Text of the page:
FP’s Situation Report: The search for Hagel’s replacement begins; Obama could consolidate national security powers within the White House; Nuclear talk extensions give Iran/U.S. critics time to sabotage a deal; and much more.
By David Francis with Sabine Muscat With Secretary of Defense Chuck Hagel gone, there are growing questions about who can pick up the pieces at the Pentagon. Showing Hagel the door was the easy part. Now, the White House has to find a new defense chief capable of leading the fight against the Islamic State. ...
By David Francis with Sabine Muscat
By David Francis with Sabine Muscat
With Secretary of Defense Chuck Hagel gone, there are growing questions about who can pick up the pieces at the Pentagon. Showing Hagel the door was the easy part. Now, the White House has to find a new defense chief capable of leading the fight against the Islamic State. This person must also deal with a micromanaging White House and Republicans skeptical that enough is being done to defeat Islamic extremism.
FP’s Gopal Ratnam: "The Obama administration’s strategy for countering the Islamic State has lurched from focusing the fight first inside Iraq to figuring out how to expand the battle into Syria, where the militant group is headquartered — and trying to do both without getting involved in replacing Syrian President Bashar al-Assad or sending American ground troops into battle. To make matters even thornier, many U.S. allies in the Middle East haven’t fully signed on to the U.S. strategy of focusing primarily on the Islamic State; they’d prefer to see Assad driven from power as well. " More here.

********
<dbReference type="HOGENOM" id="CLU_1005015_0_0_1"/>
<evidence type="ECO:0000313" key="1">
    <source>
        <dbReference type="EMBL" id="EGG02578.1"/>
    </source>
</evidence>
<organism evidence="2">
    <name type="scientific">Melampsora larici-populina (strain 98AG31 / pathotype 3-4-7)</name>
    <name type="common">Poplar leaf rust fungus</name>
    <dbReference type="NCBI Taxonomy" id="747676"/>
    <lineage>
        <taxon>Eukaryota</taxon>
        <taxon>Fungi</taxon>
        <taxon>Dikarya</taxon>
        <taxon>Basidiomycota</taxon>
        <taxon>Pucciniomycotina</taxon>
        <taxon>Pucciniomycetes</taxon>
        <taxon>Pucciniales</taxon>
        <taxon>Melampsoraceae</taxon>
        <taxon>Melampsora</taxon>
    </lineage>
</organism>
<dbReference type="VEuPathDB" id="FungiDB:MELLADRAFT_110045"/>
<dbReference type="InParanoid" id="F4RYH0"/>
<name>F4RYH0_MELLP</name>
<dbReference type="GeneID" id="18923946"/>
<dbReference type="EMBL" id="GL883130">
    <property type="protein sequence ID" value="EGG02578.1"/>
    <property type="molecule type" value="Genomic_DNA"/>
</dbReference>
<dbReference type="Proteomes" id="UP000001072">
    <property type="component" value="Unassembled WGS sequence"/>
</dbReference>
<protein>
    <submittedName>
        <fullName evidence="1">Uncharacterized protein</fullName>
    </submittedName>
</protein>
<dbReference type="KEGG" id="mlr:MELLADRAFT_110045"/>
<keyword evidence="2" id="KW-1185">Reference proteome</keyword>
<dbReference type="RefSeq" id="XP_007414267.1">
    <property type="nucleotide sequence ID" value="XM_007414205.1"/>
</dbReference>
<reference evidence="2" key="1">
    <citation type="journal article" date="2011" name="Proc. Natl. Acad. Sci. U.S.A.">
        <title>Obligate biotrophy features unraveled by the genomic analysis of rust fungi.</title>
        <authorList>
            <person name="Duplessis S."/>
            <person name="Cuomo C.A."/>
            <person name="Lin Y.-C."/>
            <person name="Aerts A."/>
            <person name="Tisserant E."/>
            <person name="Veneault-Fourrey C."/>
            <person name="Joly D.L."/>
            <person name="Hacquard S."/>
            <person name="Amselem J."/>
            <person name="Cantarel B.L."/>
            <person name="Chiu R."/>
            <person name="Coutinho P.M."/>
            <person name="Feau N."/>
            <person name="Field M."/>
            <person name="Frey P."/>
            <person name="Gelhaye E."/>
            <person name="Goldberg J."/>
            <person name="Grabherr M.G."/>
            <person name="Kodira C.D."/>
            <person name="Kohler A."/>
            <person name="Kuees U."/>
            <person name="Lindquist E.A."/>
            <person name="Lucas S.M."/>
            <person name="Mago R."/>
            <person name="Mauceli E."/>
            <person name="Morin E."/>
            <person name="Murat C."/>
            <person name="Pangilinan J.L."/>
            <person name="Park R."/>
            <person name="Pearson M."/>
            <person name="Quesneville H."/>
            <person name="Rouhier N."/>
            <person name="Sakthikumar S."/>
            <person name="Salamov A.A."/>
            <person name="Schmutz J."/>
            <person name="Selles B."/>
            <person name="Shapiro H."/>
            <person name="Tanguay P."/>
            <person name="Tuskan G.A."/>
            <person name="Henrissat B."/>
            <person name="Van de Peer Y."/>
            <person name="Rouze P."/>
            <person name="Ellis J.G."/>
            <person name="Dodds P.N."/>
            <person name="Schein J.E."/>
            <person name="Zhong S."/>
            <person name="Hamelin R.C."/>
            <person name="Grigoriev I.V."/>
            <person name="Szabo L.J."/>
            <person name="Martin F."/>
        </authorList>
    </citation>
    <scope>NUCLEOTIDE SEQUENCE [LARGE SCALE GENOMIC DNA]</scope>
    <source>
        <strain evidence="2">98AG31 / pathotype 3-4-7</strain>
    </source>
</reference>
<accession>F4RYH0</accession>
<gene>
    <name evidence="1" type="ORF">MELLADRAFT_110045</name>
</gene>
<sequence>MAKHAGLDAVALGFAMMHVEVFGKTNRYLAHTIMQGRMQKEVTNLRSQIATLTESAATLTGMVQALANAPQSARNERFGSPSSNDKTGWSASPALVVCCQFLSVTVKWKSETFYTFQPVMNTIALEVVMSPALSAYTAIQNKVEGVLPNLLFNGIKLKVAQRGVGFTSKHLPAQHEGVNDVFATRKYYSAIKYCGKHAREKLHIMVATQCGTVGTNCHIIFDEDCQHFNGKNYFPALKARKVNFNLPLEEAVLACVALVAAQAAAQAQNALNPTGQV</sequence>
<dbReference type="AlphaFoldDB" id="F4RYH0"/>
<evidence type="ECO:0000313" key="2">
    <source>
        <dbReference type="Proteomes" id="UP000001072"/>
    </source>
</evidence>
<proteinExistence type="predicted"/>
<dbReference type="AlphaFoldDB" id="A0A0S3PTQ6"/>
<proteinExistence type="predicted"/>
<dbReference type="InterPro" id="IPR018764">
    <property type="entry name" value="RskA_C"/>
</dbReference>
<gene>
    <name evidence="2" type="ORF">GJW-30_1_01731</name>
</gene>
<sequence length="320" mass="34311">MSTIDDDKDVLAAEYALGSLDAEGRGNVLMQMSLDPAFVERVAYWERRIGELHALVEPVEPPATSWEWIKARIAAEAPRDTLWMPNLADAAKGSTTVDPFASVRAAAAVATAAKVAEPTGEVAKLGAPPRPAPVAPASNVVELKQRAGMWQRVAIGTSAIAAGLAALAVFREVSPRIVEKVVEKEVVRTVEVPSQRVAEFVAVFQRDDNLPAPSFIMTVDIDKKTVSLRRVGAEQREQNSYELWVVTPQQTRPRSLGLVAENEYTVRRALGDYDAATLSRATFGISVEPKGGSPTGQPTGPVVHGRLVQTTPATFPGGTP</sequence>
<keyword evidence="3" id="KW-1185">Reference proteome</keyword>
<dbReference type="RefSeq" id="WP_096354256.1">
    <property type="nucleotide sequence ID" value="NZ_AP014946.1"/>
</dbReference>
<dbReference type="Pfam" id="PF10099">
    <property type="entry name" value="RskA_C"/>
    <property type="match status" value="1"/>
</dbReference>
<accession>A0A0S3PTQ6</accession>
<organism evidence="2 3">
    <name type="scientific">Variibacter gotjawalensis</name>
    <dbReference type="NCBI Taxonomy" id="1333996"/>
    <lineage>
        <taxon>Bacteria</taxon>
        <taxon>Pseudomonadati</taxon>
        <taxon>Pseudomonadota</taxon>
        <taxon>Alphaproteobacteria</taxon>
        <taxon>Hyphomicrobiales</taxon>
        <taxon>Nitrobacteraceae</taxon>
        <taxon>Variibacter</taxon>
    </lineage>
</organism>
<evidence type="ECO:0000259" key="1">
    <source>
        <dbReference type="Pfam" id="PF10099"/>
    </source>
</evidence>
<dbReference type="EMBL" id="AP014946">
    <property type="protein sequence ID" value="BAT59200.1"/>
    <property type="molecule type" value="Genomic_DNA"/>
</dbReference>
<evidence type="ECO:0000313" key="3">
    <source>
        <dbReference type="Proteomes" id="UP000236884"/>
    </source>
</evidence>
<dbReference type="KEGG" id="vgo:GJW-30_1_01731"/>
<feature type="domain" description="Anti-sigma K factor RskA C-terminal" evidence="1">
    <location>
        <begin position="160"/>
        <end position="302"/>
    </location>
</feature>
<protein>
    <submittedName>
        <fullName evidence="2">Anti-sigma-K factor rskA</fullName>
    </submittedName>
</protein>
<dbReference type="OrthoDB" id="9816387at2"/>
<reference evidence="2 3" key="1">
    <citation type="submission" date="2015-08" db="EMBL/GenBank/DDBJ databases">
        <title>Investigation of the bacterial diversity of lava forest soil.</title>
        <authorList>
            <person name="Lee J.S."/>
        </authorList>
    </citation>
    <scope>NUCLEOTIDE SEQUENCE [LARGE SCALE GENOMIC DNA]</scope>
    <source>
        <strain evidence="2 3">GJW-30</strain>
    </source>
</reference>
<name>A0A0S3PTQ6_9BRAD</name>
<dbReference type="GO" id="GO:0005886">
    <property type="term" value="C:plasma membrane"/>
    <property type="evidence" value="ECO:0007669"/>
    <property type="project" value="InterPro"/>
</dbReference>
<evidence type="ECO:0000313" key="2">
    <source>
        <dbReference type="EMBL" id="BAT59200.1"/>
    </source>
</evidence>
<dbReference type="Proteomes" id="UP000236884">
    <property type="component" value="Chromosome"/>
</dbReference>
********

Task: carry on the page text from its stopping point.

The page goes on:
Hagel split publicly with the White House on the Islamic State. After nearly two years, it’s clear that the job was never a good fit for him. Rumors of possible candidates include Michèle Flournoy, a former top Pentagon official who oversaw policy issues and would be the first female secretary of defense, and Ash Carter, the former deputy secretary of defense and a nuclear scientist. Democratic Sen. Jack Reed of Rhode Island, whose name emerged Monday as another possible contender, has already taken himself out of the running.